Processing tomatoes into tomato chutney can increase your profit. Photo: Pixabay.com.

Oven method: The clean jars are placed upright in a cold oven, allowing an even spacing between the jars. The temperature is set on 160 °C and the jars are left to spend a minimum of 30 minutes in the oven. The hot bottles are removed from the oven using gloves and tongs.

Boiling method: The clean jars are placed lying down in a deep pot and covered with cold water. The water is brought to boil. After 10 minutes of boiling, the jars are

removed using gloves and tongs. The jars are placed upright on a wooden board and are ready to fill.

Steam method: Jars can be sterilised by saturating the interior with steam. This can be done by simply holding the open neck of the jar over the spout of a steam generator, water boilers or even kettles for 1 minute. Tongs or clams are necessary to handle the hot jars.

Jars or bottles can be used for packaging and storage. The jars need to be properly cleaned and without any cracks or faults. Photo: Pixabay.com.

NB: Take note that as a general rule, hot food goes into hot jars and cold food into cold jars.

Filling involves displacing the air in the container with a food product prior to sealing. The hot chutney is filled into the hot, sterilised jars, leaving virtually no room on top. This is important since the hot chutney shrinks upon cooling.

The filled jars are left to cool before they are sealed with suitable, tight-fitting lids. Metal lids are generally not suitable since the high acid content would cause corrosion of the metal, leaving the product inedible. Specially lined or lacquered lids are required.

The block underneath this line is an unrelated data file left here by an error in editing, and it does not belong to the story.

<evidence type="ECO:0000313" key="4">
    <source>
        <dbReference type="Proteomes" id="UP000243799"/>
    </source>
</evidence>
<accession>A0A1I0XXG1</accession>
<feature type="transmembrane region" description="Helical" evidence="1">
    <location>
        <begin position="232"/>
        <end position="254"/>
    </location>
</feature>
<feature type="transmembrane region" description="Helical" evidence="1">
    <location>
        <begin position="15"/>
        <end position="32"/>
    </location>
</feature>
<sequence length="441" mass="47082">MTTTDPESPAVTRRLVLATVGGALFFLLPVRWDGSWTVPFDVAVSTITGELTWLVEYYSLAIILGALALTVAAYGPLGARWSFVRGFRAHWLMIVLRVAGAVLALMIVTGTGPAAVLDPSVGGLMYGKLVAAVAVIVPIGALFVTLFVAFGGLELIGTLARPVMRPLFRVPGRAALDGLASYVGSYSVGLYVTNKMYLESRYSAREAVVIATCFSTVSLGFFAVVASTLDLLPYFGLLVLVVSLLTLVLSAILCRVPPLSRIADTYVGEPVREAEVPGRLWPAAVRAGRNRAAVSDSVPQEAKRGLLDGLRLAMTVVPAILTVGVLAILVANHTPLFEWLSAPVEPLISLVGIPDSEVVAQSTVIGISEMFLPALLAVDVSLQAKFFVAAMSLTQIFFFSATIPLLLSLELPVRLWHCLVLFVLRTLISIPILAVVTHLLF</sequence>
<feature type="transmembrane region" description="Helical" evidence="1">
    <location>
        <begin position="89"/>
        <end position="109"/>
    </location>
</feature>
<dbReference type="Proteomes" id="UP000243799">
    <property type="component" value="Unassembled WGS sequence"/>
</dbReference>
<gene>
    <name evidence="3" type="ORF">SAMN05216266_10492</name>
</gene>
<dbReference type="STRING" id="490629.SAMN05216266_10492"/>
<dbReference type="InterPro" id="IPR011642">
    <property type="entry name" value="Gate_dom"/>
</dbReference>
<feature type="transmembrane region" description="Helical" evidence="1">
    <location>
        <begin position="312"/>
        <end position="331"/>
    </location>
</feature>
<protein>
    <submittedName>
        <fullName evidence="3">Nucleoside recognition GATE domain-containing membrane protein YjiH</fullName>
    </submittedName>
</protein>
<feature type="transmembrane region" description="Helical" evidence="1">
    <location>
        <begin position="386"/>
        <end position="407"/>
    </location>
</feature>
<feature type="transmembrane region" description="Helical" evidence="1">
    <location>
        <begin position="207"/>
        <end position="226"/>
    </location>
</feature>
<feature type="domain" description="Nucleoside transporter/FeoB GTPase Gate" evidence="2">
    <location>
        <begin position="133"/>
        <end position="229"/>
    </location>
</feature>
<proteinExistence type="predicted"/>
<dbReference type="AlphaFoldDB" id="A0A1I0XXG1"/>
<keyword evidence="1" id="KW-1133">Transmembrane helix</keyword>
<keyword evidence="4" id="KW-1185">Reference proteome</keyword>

The containers are labelled and coded so that the product contains all the necessary information. The labelling of these containers should be done in accordance with the labelling legislation of Zambia to ensure that the correct product details and nutritional information is displayed.

The chutney is stored in a cool, airy, dark place. Once the seal has been broken, it requires refrigerated storage.

Next month we shall take a look at the production of ginger oil. Published with acknowledgement to the ARC Agricultural Engineering for the use of their manuals. Visit www.arc.agric.za for more information.

Onions are one of the ingredients that you can also produce on the farm or in your vegetable patch. Onions are one of the key ingredients for tomato chutney. Photo: Pixabay.com.

LITERATURE SOURCES

1. Arthley, D. & Dennis, C. 1991. Vegetable Processing. New York: Blackie.

2. Arthley, D. & Ashurts, P.R. (eds) 1996. Fruit Processing. London: Blackie Academic & Professional.

3. Fellows, P. 1988. Food Processing Technology: Principles and Practice. Chichester: Ellis Horwood, Ltd.

4. Macrae, R. et al. 1993. Encyclodaedia of Food Science, Food Technology and Nutrition. pp. 2960 – 2966

5. Potter, N.N. & Hotchkiss, J.H. 1995. Food Science. 5th ed. New York: Chapman & Hall.

6. Luh, B.S. & Woodroof, H.G. 1988. Commercial Vegetable Processing. 2nd ed. New York: Van Nostrand Reinhold.

7. Gould, W.A. 1992. Tomato Production, Processing & Technology. 3rd ed. Timonium, Maryland: CTI Publications, Inc.

8. Somogyi, L P, Ramaswamy, H S & Hui, Y H. 1996. Processing fruits: Science and Technology: Vol 1 & 2. Lancaster: Technomic Publishing Co.